• “We’ve seen that demand pulled away on the basis of people losing money — on derivatives platforms — and that money isn’t immediately replaceable so that demand will take time to build up again,” said Campbell Millar, chief operating officer of LMAX Group.
  • “Crypto can come back dramatically, it swings and sentiment changes a lot,” said Joshua Lim, head of derivatives at Genesis Global Trading. “We can see new highs and I have no doubt the basis will be wider than where it is now.”

There was a big dip for the bitcoin spot market earlier this week, but the futures market is still seeing some demand. Bitcoin futures have held at historically low premiums to bitcoin in the spot market, with futures trading about 5% higher, giving the basis trade a thin platform to stand on.

The basis trade, which is when someone buys a commodity at spot prices to take a long position while simultaneously having a short position through derivatives like options or futures. 

Earlier this year, “there was extreme demand for crypto and everyone wanted access to it,” said Campbell Millar, chief operating officer of LMAX Group, which operates LMAX Digital, an institutional exchange for bitcoin.

Since spot bitcoin has fallen from its record highs of about $63,000 in April, the “only thing that has changed is demand,” Millar said. As excess demand has disappeared, the market has corrected significantly from overboard conditions after the Coinbase listing, Millar said. 

“We’ve seen that demand pulled away on the basis of people losing money – on derivatives platforms – and that money isn’t immediately replaceable so that demand will take time to build up again,” he said. 

If the market continues to slow down and there’s a sudden rapid increase in [demand] for crypto, that could lead to some increase for the basis in the market driven by demand, he added. 

On the long side of the trade, retail market participants were “adding levered exposure at premiums far above spot, and it was accelerated by the price action being bullish for crypto throughout the quarter,” said Joshua Lim, head of derivatives at Genesis Global Trading. “The demand from retail was only partially countered by institutional capital who went short the basis, looking to close the gap between futures and spot.”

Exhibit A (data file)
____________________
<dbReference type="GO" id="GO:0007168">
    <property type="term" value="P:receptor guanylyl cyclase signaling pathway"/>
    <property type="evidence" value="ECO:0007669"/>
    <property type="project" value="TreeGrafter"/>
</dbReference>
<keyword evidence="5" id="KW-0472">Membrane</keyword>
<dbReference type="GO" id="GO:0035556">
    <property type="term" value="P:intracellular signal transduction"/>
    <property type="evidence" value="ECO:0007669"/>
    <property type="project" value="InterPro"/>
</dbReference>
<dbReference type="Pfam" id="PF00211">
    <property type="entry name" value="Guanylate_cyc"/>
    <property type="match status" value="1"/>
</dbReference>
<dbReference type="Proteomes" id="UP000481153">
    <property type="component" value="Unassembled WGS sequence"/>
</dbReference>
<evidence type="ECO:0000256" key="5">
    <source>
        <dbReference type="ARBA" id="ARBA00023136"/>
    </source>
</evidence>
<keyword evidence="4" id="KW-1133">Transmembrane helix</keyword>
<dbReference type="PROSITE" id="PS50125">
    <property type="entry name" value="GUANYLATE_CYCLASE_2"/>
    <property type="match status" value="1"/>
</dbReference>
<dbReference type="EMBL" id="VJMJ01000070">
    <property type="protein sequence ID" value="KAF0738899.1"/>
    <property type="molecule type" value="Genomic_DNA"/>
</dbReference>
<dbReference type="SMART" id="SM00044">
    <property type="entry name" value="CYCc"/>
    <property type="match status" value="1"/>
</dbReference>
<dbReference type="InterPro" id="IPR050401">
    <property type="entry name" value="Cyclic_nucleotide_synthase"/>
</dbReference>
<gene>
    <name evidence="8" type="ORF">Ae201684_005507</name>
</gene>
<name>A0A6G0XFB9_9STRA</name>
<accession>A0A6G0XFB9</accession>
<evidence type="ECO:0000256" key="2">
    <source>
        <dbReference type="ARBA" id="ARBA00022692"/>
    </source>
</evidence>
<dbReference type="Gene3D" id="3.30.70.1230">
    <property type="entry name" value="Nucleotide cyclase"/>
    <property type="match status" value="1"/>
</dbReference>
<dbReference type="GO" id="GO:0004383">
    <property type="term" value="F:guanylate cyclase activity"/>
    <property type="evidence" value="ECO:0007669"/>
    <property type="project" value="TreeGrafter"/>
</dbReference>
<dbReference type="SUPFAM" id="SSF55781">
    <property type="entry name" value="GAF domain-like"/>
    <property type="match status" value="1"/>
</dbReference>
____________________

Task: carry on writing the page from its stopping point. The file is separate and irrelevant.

Although the premium margin for bitcoin futures is at historical lows, institutional positioning is bullish right now, with not as much retail leverage in the system, Lim said. This means funding for futures is cheap because retail participation is lower due to the selloff. 

“Crypto can come back dramatically, it swings and sentiment changes a lot,” Lim said. “We can see new highs and I have no doubt the basis will be wider than where it is now.”

On Tuesday, June 22, bitcoin rallied after falling below $30,000. The decline could be attributed to a handful of elements, but negative sentiment from China’s clampdown on cryptos continued to chip into the marketplace as the largest digital currency hit a new five-month low on Tuesday morning.  

China’s central bank, The People’s Bank of China (PBOC) said the digital currency “spawns the risks of criminal activities such as illegal asset transfers and money laundering, and endangers people’s wealth” in a note on Monday, June 21. And over the weekend 90% of China’s bitcoin mining was estimated to be shut down, according to a report on Sunday from the Global Times.

Within the negative news, bitcoin fought its way back up to about $34,000 on June 22, with the spot market currently trading a little bit below that range at $33,670 as of 1:19 pm ET on June 23. 

  • Jacquelyn Melinek is a Houston-based reporter covering digital asset funds and markets. She previously reported on energy markets for S&P Global Platts and Bloomberg News and is published in over 65 news outlets. She graduated from the University of North Carolina at Chapel Hill with a degree in Media and Journalism.